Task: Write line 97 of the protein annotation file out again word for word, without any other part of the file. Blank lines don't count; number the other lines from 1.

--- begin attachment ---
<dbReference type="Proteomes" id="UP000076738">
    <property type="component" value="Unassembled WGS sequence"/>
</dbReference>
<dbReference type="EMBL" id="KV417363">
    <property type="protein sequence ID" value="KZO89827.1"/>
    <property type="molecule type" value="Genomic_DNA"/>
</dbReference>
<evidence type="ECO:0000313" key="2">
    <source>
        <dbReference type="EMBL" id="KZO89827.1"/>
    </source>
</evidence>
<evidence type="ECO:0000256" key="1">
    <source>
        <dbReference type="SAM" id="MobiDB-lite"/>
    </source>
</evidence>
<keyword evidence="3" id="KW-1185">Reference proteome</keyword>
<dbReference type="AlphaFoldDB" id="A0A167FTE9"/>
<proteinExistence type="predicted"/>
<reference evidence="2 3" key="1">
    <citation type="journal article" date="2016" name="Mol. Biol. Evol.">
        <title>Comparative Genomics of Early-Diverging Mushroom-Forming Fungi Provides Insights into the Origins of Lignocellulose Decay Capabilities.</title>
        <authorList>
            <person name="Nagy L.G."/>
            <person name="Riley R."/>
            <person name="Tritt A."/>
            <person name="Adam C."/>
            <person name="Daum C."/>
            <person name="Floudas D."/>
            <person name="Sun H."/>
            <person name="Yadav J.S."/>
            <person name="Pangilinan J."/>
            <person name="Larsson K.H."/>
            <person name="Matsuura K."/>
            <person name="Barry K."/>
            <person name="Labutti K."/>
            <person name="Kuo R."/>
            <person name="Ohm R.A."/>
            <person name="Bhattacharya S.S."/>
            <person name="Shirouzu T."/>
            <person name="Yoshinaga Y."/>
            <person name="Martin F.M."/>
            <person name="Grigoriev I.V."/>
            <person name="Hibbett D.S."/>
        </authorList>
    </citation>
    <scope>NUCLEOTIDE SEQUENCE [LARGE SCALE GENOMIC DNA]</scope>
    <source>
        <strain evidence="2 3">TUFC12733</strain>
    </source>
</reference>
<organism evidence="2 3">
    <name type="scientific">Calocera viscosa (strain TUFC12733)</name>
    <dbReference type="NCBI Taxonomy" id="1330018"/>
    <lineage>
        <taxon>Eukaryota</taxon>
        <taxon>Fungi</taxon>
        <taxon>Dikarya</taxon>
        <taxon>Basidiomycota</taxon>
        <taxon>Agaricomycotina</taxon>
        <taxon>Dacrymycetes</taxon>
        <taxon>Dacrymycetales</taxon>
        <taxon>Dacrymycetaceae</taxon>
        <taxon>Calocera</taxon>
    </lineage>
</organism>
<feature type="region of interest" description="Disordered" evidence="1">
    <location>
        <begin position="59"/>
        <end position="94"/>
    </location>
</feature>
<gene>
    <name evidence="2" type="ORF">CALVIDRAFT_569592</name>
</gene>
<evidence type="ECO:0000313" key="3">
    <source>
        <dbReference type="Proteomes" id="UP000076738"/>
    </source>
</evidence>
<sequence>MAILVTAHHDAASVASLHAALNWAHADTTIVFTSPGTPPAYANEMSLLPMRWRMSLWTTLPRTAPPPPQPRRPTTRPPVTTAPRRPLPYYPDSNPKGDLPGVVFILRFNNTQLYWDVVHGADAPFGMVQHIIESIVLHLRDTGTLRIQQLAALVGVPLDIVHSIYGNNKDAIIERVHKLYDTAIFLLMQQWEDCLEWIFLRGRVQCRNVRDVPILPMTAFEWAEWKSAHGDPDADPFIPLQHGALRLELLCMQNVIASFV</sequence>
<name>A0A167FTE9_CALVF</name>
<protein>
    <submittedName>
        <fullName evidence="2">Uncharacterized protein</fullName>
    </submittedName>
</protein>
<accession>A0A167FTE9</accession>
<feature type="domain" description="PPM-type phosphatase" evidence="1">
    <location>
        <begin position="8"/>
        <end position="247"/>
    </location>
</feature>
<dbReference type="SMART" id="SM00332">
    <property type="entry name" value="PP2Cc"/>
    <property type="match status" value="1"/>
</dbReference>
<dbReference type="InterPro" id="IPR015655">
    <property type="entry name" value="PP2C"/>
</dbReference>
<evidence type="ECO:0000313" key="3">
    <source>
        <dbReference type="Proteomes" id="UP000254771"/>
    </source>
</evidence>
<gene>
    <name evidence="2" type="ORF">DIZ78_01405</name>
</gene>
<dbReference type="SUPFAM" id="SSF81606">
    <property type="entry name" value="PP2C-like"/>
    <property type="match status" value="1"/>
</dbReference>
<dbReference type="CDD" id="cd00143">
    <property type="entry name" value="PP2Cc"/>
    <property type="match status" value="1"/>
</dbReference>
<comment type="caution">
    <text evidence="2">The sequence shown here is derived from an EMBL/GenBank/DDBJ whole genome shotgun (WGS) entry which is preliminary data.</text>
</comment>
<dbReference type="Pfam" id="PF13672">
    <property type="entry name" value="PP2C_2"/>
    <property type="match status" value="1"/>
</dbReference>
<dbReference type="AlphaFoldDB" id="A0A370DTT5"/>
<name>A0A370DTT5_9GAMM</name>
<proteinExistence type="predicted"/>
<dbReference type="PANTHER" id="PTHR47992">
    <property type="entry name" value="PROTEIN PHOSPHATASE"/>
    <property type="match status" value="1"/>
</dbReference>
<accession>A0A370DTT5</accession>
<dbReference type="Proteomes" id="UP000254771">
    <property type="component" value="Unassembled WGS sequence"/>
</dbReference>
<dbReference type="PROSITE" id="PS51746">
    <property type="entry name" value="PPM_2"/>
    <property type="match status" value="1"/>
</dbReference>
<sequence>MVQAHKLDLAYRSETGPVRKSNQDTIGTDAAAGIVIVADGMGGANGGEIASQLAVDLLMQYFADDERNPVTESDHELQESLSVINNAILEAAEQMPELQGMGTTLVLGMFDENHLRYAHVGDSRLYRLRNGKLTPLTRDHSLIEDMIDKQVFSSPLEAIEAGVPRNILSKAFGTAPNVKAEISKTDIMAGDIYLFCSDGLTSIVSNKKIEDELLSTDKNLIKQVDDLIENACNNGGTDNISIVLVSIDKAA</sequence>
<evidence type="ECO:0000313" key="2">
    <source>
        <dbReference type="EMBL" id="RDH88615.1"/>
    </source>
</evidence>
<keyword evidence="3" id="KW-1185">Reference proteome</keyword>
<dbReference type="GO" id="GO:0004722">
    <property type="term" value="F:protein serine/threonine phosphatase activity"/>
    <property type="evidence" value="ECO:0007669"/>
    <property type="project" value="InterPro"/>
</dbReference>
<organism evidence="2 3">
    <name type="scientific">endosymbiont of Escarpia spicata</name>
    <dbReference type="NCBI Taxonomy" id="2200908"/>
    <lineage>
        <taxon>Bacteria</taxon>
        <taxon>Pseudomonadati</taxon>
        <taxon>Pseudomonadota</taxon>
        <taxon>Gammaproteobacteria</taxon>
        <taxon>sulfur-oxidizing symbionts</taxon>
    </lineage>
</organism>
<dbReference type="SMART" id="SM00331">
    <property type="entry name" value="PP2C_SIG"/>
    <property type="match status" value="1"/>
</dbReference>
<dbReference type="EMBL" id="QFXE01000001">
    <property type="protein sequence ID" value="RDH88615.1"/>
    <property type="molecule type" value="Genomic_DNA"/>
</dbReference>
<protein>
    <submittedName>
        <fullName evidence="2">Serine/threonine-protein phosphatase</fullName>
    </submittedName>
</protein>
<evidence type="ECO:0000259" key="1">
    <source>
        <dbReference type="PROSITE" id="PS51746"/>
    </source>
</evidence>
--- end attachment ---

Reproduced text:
    <property type="entry name" value="PP2Cc"/>